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Use of labeled single walled carbon nanotubes to study translocation from the lungs.
Mercer-RR; Scabilloni-JF; Wang-L; Battelli-LA; Castranova-V
Toxicologist 2009 Mar; 108(1):457
Colloidal gold nanoparticles (10nm) were used to label single walled carbon nanotubes (SWCNT) in studies aimed at determining how SWCNT clear from the lungs. Gold labeled SWCNT were delivered to the lungs by pharyngeal aspiration to C57BL/6 mice. Neutron activation analysis (NAA) of lung, blood and other organs was carried out at various time points after aspiration to determine if the gold labeled SWCNT translocated out of the lungs. Five mice per group were studied at 1 hour, 1 day, 3, 7 and 28 days after exposure to a single dose (40ug) of gold labeled SWCNT. A phosphate buffered saline (PBS) aspiration group served as the negative control. At sacrifice, the lungs, GI tract, heart, brain, liver, kidneys, right cranial mediastinal lymph node and a blood sample were taken for analysis of gold content by NAA. Lungs from additional mice were fixed and sectioned for study of the gross distribution of gold labeled SWCNT in the lungs. Gold content of the PBS aspiration group was negligible. For labeled SWCNT, blood gold content was below detectable levels for all time points. Lymph node gold content was not significantly different from the PBS group at any time point. Only lung and GI tract had significant labeled SWCNT at any time point. Lung gold content was 0.181+/-.008, 0.13+/-0.006, 0.089+/-.014, 0.096+/-.006 and 0.049+/-.007 ug (mean+/-SE) at 1 hr, 1 day, 3, 7 and 28 days, respectively. Initially there was a rapid decline of burden from the lungs due to mucociliary clearance which was correlated with GI tract content. Lung burden decreased by 49% between 7 and 28 days. Histological examination demonstrated significant gold labeled SWCNT still present in the airways at 7 and 28 days. While it is uncertain as to the mechanism of the slower phase clearance of lung burden between 7 and 28 days it does not appear to be due to transport to major organs.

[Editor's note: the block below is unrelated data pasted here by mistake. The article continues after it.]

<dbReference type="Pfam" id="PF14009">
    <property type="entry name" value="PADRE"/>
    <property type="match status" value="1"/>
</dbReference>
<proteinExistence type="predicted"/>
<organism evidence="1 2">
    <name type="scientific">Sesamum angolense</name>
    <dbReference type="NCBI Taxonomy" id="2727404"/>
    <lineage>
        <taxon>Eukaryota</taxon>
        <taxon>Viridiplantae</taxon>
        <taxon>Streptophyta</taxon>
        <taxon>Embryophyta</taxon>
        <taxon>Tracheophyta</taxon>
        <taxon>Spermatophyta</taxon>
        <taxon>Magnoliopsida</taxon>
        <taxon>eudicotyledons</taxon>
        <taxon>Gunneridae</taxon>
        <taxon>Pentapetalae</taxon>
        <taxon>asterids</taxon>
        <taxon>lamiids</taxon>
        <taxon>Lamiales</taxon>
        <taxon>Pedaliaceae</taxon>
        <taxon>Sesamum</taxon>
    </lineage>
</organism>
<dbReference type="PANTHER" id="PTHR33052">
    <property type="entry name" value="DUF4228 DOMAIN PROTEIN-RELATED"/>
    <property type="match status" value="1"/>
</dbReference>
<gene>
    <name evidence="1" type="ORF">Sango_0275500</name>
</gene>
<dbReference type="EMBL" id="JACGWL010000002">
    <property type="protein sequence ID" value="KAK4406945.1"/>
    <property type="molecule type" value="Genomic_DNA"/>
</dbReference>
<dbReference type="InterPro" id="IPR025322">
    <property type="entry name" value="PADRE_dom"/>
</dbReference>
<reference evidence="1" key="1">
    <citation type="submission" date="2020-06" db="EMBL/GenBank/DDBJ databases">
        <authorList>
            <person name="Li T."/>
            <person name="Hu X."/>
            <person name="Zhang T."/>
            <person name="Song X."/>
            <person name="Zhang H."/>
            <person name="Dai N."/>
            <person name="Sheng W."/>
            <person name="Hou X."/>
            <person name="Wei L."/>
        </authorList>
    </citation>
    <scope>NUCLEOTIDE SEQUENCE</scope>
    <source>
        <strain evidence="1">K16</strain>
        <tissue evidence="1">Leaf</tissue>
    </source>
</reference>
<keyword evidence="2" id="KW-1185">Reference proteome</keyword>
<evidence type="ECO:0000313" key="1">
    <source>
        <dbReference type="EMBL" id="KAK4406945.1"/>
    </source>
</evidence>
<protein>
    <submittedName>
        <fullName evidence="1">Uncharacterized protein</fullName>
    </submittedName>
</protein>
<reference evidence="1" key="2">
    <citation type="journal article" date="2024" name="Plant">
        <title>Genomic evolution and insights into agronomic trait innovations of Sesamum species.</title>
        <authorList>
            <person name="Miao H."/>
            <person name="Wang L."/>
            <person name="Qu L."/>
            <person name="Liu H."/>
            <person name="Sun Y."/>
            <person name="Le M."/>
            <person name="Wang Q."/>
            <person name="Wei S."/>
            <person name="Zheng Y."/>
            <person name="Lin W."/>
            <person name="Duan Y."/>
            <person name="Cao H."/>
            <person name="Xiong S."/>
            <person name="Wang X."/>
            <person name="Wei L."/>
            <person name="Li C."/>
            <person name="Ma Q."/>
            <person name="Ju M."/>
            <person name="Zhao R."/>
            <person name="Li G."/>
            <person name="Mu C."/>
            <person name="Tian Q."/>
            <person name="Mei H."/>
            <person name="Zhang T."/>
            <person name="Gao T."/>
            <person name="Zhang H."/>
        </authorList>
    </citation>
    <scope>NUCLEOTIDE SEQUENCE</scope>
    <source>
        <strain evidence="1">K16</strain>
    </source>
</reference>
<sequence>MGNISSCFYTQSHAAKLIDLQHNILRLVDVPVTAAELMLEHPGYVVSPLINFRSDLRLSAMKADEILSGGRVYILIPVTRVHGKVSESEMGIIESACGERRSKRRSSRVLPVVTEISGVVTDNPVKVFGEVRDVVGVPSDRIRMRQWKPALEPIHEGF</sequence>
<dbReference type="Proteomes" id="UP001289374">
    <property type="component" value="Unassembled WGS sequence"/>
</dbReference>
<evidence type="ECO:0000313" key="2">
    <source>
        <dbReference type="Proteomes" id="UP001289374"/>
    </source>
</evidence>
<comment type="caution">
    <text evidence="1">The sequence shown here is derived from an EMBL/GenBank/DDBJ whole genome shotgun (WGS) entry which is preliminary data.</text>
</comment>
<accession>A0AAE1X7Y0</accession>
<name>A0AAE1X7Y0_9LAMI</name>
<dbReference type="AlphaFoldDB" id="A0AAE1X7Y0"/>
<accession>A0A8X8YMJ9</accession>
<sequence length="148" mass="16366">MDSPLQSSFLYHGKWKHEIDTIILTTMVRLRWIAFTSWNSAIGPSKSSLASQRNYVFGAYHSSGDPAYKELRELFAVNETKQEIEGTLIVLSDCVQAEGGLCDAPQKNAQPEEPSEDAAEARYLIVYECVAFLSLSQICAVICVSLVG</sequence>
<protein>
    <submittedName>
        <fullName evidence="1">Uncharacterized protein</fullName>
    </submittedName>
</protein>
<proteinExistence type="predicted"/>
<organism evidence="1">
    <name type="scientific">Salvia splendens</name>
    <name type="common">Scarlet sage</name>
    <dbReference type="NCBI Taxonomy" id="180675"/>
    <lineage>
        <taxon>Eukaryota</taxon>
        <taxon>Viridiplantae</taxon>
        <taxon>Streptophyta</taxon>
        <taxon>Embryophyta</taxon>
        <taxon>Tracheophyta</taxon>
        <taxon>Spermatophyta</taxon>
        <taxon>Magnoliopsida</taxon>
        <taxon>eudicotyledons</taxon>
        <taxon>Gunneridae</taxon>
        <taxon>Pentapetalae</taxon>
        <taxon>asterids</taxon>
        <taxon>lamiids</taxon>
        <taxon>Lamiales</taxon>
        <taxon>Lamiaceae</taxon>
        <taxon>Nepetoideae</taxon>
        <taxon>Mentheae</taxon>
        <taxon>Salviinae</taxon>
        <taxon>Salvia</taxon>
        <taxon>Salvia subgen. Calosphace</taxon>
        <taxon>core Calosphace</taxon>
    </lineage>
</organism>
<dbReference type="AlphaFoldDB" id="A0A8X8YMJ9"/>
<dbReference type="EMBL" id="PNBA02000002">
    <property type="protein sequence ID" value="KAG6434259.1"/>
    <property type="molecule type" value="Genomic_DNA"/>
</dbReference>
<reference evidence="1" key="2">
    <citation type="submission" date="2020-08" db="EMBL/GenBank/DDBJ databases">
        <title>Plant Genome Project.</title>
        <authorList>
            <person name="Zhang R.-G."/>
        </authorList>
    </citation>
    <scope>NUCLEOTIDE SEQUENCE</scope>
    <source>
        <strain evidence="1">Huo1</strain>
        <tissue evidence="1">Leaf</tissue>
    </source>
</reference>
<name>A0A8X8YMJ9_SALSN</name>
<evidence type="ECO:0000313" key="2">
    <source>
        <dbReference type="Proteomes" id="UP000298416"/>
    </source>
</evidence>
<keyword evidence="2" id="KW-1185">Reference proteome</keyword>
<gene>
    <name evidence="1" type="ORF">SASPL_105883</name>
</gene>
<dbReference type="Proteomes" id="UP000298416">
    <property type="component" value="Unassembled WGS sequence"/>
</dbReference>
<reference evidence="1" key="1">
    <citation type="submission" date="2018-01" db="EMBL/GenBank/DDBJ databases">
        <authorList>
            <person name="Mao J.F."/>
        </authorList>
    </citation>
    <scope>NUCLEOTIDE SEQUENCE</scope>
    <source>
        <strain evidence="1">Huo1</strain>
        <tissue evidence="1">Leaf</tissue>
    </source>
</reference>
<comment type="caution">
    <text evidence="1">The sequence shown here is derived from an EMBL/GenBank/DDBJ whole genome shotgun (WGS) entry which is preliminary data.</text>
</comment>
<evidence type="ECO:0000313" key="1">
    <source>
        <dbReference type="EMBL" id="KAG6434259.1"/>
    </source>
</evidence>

Airborne-particles; Biological-effects; Biological-factors; Cell-morphology; Cellular-reactions; Cell-biology; Cytology; Exposure-assessment; Exposure-levels; Exposure-methods; Inhalation-studies; Laboratory-animals; Lung-cells; Lung-disorders; Lung-irritants; Microscopic-analysis; Microscopy; Particle-aerodynamics; Particulates; Pulmonary-disorders; Pulmonary-function; Respiratory-irritants; Respiratory-hypersensitivity; Risk-factors; Statistical-analysis; Tissue-culture; Nanotechnology
Issue of Publication
The Toxicologist. Society of Toxicology 48th Annual Meeting and ToxExpo, March 15-19, 2009, Baltimore, Maryland
Page last reviewed: September 2, 2020
Content source: National Institute for Occupational Safety and Health Education and Information Division